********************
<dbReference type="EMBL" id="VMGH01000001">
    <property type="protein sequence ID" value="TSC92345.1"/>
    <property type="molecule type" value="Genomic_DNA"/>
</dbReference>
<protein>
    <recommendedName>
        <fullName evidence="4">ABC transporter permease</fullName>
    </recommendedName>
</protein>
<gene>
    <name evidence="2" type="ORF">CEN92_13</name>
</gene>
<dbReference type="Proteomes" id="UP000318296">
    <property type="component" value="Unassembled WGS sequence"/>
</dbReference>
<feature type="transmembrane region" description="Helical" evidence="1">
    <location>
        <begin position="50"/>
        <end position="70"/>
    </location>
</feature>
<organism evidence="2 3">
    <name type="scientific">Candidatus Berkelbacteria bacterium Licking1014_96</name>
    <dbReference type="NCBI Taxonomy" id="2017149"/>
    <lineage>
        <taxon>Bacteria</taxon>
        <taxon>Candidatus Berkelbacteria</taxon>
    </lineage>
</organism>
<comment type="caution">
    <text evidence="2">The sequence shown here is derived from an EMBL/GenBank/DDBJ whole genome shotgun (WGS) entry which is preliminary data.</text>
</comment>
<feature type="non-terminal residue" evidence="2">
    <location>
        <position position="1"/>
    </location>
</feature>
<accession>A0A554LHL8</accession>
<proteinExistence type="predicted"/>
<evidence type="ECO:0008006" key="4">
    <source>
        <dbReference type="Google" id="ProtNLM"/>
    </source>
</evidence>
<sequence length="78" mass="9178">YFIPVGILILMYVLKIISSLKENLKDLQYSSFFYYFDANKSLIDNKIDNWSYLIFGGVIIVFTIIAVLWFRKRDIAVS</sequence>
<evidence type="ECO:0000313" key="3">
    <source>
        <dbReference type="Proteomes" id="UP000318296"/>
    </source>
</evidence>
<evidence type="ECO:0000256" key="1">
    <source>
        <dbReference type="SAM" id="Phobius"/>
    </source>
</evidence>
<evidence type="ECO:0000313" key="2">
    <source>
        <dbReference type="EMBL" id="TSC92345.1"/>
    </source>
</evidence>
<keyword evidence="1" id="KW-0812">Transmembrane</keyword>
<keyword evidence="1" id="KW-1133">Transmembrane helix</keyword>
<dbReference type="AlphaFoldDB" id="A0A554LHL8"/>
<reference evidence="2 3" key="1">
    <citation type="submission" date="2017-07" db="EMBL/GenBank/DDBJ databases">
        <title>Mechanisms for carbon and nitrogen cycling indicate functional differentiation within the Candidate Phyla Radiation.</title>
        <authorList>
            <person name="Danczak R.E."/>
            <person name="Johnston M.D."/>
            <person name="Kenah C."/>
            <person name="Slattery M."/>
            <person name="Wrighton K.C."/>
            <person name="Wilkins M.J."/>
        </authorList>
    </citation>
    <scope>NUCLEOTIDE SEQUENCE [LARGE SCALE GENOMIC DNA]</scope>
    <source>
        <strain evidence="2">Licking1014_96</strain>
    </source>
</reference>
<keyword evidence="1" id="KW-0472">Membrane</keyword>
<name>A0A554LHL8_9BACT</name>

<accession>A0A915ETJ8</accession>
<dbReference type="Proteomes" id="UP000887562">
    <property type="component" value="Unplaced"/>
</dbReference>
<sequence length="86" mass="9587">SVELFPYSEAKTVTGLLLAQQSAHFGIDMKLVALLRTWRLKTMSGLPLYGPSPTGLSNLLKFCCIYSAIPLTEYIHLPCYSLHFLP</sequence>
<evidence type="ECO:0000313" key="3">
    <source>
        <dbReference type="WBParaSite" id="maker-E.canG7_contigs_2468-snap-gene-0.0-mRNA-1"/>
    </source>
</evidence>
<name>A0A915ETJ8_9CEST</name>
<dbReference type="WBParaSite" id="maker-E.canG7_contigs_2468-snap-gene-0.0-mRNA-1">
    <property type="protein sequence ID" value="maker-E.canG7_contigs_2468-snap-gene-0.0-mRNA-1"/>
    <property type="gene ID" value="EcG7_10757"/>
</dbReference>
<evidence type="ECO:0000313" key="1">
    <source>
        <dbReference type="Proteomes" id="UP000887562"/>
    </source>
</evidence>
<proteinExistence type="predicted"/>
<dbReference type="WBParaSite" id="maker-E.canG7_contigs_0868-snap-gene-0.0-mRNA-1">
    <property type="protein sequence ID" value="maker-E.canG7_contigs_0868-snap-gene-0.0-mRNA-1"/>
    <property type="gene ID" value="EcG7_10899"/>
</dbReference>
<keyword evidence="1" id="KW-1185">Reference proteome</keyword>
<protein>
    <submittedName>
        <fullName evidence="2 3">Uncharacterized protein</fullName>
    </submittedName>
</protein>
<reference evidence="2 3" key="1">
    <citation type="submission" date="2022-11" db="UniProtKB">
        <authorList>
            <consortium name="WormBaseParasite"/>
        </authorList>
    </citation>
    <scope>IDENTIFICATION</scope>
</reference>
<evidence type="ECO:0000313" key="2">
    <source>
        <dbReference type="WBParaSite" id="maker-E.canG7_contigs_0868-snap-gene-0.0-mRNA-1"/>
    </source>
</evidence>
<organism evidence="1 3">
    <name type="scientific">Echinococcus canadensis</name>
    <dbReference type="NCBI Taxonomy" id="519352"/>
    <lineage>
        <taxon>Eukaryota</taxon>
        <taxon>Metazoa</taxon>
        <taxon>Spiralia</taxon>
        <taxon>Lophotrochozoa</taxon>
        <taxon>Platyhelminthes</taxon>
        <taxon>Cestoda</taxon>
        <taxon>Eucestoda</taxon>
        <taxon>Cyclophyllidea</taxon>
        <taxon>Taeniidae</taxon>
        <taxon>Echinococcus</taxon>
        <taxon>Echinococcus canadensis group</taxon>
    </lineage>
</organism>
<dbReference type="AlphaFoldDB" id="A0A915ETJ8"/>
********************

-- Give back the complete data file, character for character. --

<dbReference type="EMBL" id="VMGH01000001">
    <property type="protein sequence ID" value="TSC92345.1"/>
    <property type="molecule type" value="Genomic_DNA"/>
</dbReference>
<protein>
    <recommendedName>
        <fullName evidence="4">ABC transporter permease</fullName>
    </recommendedName>
</protein>
<gene>
    <name evidence="2" type="ORF">CEN92_13</name>
</gene>
<dbReference type="Proteomes" id="UP000318296">
    <property type="component" value="Unassembled WGS sequence"/>
</dbReference>
<feature type="transmembrane region" description="Helical" evidence="1">
    <location>
        <begin position="50"/>
        <end position="70"/>
    </location>
</feature>
<organism evidence="2 3">
    <name type="scientific">Candidatus Berkelbacteria bacterium Licking1014_96</name>
    <dbReference type="NCBI Taxonomy" id="2017149"/>
    <lineage>
        <taxon>Bacteria</taxon>
        <taxon>Candidatus Berkelbacteria</taxon>
    </lineage>
</organism>
<comment type="caution">
    <text evidence="2">The sequence shown here is derived from an EMBL/GenBank/DDBJ whole genome shotgun (WGS) entry which is preliminary data.</text>
</comment>
<feature type="non-terminal residue" evidence="2">
    <location>
        <position position="1"/>
    </location>
</feature>
<accession>A0A554LHL8</accession>
<proteinExistence type="predicted"/>
<evidence type="ECO:0008006" key="4">
    <source>
        <dbReference type="Google" id="ProtNLM"/>
    </source>
</evidence>
<sequence length="78" mass="9178">YFIPVGILILMYVLKIISSLKENLKDLQYSSFFYYFDANKSLIDNKIDNWSYLIFGGVIIVFTIIAVLWFRKRDIAVS</sequence>
<evidence type="ECO:0000313" key="3">
    <source>
        <dbReference type="Proteomes" id="UP000318296"/>
    </source>
</evidence>
<evidence type="ECO:0000256" key="1">
    <source>
        <dbReference type="SAM" id="Phobius"/>
    </source>
</evidence>
<evidence type="ECO:0000313" key="2">
    <source>
        <dbReference type="EMBL" id="TSC92345.1"/>
    </source>
</evidence>
<keyword evidence="1" id="KW-0812">Transmembrane</keyword>
<keyword evidence="1" id="KW-1133">Transmembrane helix</keyword>
<dbReference type="AlphaFoldDB" id="A0A554LHL8"/>
<reference evidence="2 3" key="1">
    <citation type="submission" date="2017-07" db="EMBL/GenBank/DDBJ databases">
        <title>Mechanisms for carbon and nitrogen cycling indicate functional differentiation within the Candidate Phyla Radiation.</title>
        <authorList>
            <person name="Danczak R.E."/>
            <person name="Johnston M.D."/>
            <person name="Kenah C."/>
            <person name="Slattery M."/>
            <person name="Wrighton K.C."/>
            <person name="Wilkins M.J."/>
        </authorList>
    </citation>
    <scope>NUCLEOTIDE SEQUENCE [LARGE SCALE GENOMIC DNA]</scope>
    <source>
        <strain evidence="2">Licking1014_96</strain>
    </source>
</reference>
<keyword evidence="1" id="KW-0472">Membrane</keyword>
<name>A0A554LHL8_9BACT</name>

<accession>A0A915ETJ8</accession>
<dbReference type="Proteomes" id="UP000887562">
    <property type="component" value="Unplaced"/>
</dbReference>
<sequence length="86" mass="9587">SVELFPYSEAKTVTGLLLAQQSAHFGIDMKLVALLRTWRLKTMSGLPLYGPSPTGLSNLLKFCCIYSAIPLTEYIHLPCYSLHFLP</sequence>
<evidence type="ECO:0000313" key="3">
    <source>
        <dbReference type="WBParaSite" id="maker-E.canG7_contigs_2468-snap-gene-0.0-mRNA-1"/>
    </source>
</evidence>
<name>A0A915ETJ8_9CEST</name>
<dbReference type="WBParaSite" id="maker-E.canG7_contigs_2468-snap-gene-0.0-mRNA-1">
    <property type="protein sequence ID" value="maker-E.canG7_contigs_2468-snap-gene-0.0-mRNA-1"/>
    <property type="gene ID" value="EcG7_10757"/>
</dbReference>
<evidence type="ECO:0000313" key="1">
    <source>
        <dbReference type="Proteomes" id="UP000887562"/>
    </source>
</evidence>
<proteinExistence type="predicted"/>
<dbReference type="WBParaSite" id="maker-E.canG7_contigs_0868-snap-gene-0.0-mRNA-1">
    <property type="protein sequence ID" value="maker-E.canG7_contigs_0868-snap-gene-0.0-mRNA-1"/>
    <property type="gene ID" value="EcG7_10899"/>
</dbReference>
<keyword evidence="1" id="KW-1185">Reference proteome</keyword>
<protein>
    <submittedName>
        <fullName evidence="2 3">Uncharacterized protein</fullName>
    </submittedName>
</protein>
<reference evidence="2 3" key="1">
    <citation type="submission" date="2022-11" db="UniProtKB">
        <authorList>
            <consortium name="WormBaseParasite"/>
        </authorList>
    </citation>
    <scope>IDENTIFICATION</scope>
</reference>
<evidence type="ECO:0000313" key="2">
    <source>
        <dbReference type="WBParaSite" id="maker-E.canG7_contigs_0868-snap-gene-0.0-mRNA-1"/>
    </source>
</evidence>
<organism evidence="1 3">
    <name type="scientific">Echinococcus canadensis</name>
    <dbReference type="NCBI Taxonomy" id="519352"/>
    <lineage>
        <taxon>Eukaryota</taxon>
        <taxon>Metazoa</taxon>
        <taxon>Spiralia</taxon>
        <taxon>Lophotrochozoa</taxon>
        <taxon>Platyhelminthes</taxon>
        <taxon>Cestoda</taxon>
        <taxon>Eucestoda</taxon>
        <taxon>Cyclophyllidea</taxon>
        <taxon>Taeniidae</taxon>
        <taxon>Echinococcus</taxon>
        <taxon>Echinococcus canadensis group</taxon>
    </lineage>
</organism>
<dbReference type="AlphaFoldDB" id="A0A915ETJ8"/>